It's important for the Right to be aware of what the Left is doing. Few, if any, on the Left are doing it better than the Center for American Progress...
[T]he Center for American Progress has become in just five years an intellectual wellspring for Democratic policy proposals, including many that are shaping the agenda of the new Obama administration.
Much as the Heritage Foundation provided intellectual heft for the Republican Party in the 1980s, CAP has been an incubator for liberal thought and helped build the platform that triumphed in the 2008 campaign. [...]
To help promote its ideas, CAP employs 11 full-time bloggers who contribute to two Web sites, ThinkProgress and the Wonk Room; others prepare daily feeds for radio stations. The center's policy briefings are standing-room only, packed with lobbyists, advocacy-group representatives and reporters looking for insights on where the Obama administration is headed. [...]
CAP, which has 180 staffers and a $27 million budget, devotes as much as half of its resources to promoting its ideas through blogs, events, publications and media outreach. [...]
Podesta modeled the center on the Heritage Foundation, which became the go-to policy-research organization in 1981 when newly elected President Ronald Reagan embraced its conservative ideas embodied in a book called ``Mandate for Leadership.'' Heritage was just seven years old. [...]
Podesta likes to say, ``we're not a think tank, we're an action tank,'' said Dan Weiss, an environmental activist who joined CAP last year.
This is important. The Center for American Progress has adapted and modernized some of the Right's best strategies and tactics. They have a conceptually superior understanding of how best to do what they are doing.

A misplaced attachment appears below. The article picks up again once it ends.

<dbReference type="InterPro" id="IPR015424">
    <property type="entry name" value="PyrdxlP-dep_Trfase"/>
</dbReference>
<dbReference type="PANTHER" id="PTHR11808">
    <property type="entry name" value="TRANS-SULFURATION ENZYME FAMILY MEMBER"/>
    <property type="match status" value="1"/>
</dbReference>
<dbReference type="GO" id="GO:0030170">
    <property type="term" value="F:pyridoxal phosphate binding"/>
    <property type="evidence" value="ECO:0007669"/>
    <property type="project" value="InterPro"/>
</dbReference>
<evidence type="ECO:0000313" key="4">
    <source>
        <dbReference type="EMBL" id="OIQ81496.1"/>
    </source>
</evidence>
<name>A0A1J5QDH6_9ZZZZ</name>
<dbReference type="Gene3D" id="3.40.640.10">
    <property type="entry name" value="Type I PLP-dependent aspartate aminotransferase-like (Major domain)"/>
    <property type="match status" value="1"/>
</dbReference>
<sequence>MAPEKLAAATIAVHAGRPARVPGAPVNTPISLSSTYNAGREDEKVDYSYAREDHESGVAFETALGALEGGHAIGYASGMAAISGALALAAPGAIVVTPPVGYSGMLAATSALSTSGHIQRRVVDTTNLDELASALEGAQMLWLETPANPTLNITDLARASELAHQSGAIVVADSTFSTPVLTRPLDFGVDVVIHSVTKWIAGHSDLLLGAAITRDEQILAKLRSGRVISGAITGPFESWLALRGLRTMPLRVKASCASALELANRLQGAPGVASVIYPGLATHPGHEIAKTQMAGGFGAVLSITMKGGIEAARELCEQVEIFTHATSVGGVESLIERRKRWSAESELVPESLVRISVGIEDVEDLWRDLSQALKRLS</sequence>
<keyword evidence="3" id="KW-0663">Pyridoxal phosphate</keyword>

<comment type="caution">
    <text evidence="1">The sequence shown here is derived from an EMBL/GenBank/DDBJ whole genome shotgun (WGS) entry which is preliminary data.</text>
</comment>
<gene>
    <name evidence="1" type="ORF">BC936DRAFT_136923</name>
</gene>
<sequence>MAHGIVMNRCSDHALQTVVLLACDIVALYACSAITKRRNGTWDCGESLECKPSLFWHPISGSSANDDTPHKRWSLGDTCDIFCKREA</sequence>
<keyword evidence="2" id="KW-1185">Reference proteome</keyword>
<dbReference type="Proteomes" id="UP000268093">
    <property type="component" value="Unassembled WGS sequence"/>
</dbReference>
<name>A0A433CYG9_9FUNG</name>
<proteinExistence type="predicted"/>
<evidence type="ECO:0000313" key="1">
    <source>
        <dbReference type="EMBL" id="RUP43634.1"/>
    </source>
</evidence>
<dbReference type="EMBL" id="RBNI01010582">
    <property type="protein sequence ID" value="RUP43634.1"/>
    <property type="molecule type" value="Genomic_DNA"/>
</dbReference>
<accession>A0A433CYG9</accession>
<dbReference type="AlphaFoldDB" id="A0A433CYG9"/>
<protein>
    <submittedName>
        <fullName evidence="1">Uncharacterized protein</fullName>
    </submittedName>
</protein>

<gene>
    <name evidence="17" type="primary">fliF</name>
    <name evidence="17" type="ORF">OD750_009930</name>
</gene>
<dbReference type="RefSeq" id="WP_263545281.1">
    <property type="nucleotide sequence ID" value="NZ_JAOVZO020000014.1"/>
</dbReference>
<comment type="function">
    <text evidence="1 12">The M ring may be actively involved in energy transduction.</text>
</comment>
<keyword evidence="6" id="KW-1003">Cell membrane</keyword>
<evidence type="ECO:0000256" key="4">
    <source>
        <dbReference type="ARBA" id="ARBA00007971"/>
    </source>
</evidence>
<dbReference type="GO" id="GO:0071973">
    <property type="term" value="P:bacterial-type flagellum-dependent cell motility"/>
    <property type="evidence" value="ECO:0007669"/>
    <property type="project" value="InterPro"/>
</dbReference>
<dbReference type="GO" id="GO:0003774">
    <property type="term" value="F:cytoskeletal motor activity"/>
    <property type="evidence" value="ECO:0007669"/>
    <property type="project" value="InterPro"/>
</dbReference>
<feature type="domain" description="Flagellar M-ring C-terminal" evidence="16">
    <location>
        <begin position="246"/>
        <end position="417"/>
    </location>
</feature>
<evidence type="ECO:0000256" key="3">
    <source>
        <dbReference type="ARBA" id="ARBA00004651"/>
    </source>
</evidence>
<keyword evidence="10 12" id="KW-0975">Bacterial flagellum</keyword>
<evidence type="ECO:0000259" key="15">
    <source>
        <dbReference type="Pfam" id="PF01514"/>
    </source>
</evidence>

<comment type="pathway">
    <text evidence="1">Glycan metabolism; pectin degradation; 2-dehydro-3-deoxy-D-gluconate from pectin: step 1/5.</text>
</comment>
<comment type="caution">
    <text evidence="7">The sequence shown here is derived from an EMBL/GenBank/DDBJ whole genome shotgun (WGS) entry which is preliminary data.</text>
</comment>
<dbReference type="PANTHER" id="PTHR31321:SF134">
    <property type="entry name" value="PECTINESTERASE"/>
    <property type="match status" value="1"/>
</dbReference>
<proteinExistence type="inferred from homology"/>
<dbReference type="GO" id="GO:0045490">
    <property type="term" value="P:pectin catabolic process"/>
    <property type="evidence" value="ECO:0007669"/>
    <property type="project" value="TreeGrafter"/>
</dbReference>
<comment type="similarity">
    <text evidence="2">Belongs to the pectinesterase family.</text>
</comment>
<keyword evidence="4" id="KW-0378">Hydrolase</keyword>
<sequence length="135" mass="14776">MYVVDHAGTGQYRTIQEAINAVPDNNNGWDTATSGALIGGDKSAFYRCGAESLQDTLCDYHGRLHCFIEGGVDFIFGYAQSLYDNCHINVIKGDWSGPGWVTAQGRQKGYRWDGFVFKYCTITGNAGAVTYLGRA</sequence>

- They realized that information and ideas already existed, and action - the organization and application of information - was what the Left needed. So they created a Marketing Tank.
- They realized that a think tank was two different organizations - policy (501c3) and communications (501c4) - and those two organizations required structural separation to be most effective.
- They realized the Permanent Campaign was reality, so they built infrastructure to construct the permanent campaign outside of actual campaigns - to ensure the permanent campaign would be both permanent and ideological (rather than merely partisan).
- They realized the internet was their most effective channel - their killer app - so they prioritized the internet as a more effective means of communicating and mobilizing people around ideas, resulting in ideas that very quickly enter the bloodstream of policymakers, the media, influentials and activists. As John Podesta has said...
Address the issues—in real time. “When we got into this, conservatives had natural outlets on talk radio, Fox, etc. Progressives were weak at this. So we designed a suite of products—a daily e-mail, a blog, etc.—to engage with policy decisions every day.”
Get the long-term message out. “Traditional progressive research institutions devote about 5 percent of resources to outreach. We’re around 40 percent, and it’s paying off. In 2005 we put out a plan for affordable health care for everyone. Now all the Democratic presidential candidates are in favor of universal health coverage.”
Whatever you think of their agenda, it's difficult not to admire how smart the Center for American Progress has been about building an effective new machine that marries policy, communications and action. In a town that had grown comfortable and complacent about building new political infrastructure, the Center for American Progress helped produce a revolution.
There is much to learn from that.